Rachel Boltz Conference

Rachel Boltz Details her Road to Professionalism as a Woman in Sports


Claire Rothermel

Rachel Boltz Conference

Andrew Havens, Staff Writer

Rachel Boltz has taken advantage of many opportunities in life on her way to being an integral part of the Rapid City Rush hockey program in South Dakota, but she’s had her fair share of hardship. 

Her message to the onlooking faces of PennWest California students: never give up in the face of adversity.

An intimate crowd of about 20 students, most of them Sports Management majors, gathered into a back classroom in Hamer Hall. Filtering in one by one, the students grabbed their complimentary pizza and took their seats, mulling over their day-to-day lives with their peers. As the event kicked off sharply at 11 a.m., the crowd quieted down and looked on attentively; Boltz was ready to begin.

The Zoom call was projected onto the large screen in front of them, and the students watched as Boltz told the story of her life. Originally from Palmyra, Pennsylvania outside of Harrisburg, Boltz was already taking risks by moving to Western PA to attend PennWest Cal. She would see the inception of the Women in Sports and Events club, or WISE, and she also joined the Sports Management club, though Boltz described that one as “easy, since it was close to my major as well”. As Boltz put it, “I made sure I was very active during my time there. I knew that if I sat in my dorm… opportunities wouldn’t come to me.”

Before graduation, Boltz would reach out for internship opportunities with the Johnstown Tomahawks and the Pittsburgh Penguins Foundation, eventually joining both teams as an intern, though they were short-lived. Still, Boltz saw the value in experience. “It’s always good interview practice,” Boltz  said, “When asked your biggest weakness, never say procrastination, say time management”, drawing a few nods from the crowd.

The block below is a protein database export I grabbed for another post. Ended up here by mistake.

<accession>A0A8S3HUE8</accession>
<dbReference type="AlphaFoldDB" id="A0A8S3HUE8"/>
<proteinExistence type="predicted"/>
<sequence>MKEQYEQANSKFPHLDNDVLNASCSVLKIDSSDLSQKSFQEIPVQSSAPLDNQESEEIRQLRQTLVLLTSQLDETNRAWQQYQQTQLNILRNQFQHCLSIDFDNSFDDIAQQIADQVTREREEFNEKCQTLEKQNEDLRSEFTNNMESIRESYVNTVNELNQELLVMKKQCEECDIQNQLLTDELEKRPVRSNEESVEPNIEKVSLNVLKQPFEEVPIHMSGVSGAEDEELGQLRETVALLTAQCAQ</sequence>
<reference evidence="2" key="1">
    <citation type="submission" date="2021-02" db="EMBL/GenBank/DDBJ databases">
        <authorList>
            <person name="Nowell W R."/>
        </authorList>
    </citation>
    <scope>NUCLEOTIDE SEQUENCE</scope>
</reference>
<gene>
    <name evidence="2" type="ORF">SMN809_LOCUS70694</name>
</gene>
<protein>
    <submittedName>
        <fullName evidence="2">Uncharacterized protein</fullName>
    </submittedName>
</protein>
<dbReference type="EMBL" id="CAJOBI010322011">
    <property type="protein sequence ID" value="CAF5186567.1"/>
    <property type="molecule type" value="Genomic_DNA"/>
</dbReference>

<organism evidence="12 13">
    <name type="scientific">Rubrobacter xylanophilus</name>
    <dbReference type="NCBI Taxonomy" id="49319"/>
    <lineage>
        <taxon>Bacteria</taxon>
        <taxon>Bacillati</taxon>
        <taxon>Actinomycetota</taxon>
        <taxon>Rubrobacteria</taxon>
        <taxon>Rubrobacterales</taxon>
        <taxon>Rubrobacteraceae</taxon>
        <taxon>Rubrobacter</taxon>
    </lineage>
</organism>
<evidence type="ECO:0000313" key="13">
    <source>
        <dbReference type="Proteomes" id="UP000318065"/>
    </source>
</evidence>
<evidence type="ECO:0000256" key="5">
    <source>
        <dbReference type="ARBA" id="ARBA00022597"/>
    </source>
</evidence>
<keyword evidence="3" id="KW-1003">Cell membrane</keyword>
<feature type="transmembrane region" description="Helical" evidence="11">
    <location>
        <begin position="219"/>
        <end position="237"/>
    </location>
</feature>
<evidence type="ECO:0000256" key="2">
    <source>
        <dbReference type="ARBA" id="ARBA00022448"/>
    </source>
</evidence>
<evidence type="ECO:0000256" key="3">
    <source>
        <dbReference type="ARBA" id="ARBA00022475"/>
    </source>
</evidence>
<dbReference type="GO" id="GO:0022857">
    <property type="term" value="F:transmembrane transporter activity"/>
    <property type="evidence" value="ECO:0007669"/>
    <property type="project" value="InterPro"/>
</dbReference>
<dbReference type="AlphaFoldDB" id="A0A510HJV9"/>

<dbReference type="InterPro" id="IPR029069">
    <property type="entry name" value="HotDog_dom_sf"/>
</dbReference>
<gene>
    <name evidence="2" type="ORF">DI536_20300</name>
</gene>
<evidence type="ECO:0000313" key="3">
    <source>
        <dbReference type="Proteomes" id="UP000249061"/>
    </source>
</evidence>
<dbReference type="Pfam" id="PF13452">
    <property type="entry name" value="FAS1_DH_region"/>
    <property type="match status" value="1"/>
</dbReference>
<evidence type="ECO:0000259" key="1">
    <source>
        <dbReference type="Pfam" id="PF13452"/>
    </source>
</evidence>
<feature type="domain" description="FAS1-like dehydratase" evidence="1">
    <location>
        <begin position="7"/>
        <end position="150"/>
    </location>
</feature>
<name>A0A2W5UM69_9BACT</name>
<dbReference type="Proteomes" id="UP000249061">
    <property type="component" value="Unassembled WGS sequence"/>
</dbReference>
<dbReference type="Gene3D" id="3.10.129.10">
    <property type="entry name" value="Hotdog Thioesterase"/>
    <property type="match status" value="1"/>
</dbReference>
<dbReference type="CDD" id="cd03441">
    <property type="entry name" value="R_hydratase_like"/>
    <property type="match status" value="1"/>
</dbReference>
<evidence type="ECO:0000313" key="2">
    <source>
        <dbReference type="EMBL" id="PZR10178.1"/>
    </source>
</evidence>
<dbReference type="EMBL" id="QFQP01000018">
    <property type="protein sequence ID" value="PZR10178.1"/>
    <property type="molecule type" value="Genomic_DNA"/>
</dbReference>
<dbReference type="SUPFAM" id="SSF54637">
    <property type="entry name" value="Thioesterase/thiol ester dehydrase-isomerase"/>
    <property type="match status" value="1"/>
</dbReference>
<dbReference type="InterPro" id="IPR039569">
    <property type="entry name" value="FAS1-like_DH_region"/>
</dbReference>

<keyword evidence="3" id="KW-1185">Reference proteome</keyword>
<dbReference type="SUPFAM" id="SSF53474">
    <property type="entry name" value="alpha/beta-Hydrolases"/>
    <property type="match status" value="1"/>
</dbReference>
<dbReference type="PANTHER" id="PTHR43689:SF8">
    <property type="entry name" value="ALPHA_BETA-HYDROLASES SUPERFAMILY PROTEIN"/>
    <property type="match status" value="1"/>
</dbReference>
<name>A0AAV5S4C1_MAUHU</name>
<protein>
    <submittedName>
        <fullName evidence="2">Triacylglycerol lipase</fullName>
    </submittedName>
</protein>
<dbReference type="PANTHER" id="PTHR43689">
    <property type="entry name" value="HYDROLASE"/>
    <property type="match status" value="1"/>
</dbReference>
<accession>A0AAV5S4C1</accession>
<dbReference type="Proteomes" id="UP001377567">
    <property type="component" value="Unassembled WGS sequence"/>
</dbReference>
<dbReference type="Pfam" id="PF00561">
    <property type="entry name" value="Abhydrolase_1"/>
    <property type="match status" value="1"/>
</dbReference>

Boltz was ready to start her career as a CalU graduate, and she found the Rapid City Rush in South Dakota to be a great starting point. Originally planning to work in history, Boltz had to switch career paths when jobs were limited. According to Boltz, when her father asked what she loved, hockey was the first thing to come to mind.

“I was trying to figure out what I wanted to do with my life,” Boltz said, “so I started thinking about working in sports. I loved working in social media as well, so that was a great path for me to take.”

Now officially the Community Relations and Merchandise Coordinator for the Rapid City ECHL team, Boltz handles many responsibilities for the small nine-person team that makes up the on-site efforts, including player and mascot appearances, donations, community programs, all of the inventory and the online store, as well as on-ice events like Chuck-a-Puck, where fans throw foam pucks onto the ice for a chance to win a cash prize.

A Day in Rachel Boltz’s Career (Claire Rothermel)

It’s a lot for a small team to handle, and Boltz stressed that the students sitting in Hamer 146 should expect long hours and lots of responsibility.

“We come in at 11 a.m. Saturday, and we’re there until 11 p.m.,” she said. “Very long days, you get used to being there all the time.”

Boltz then turned her story of adversity and hardship into advice for the prospective professionals sitting in front of her screen, citing her first year in the field as overwhelming, but very educational.

“Your whole entire first year is basically a learning curve,” Boltz said. “Your first official year, I’ll tell you right now, is going to be tough, but you’ll learn so much and it’s going to make your career and life so much better. There’s so many times I wanted to throw in the towel and I didn’t, and I’m glad I didn’t.”

WISE continues to produce various field professionals like Boltz, anyone interested should email Laura Miller at [email protected].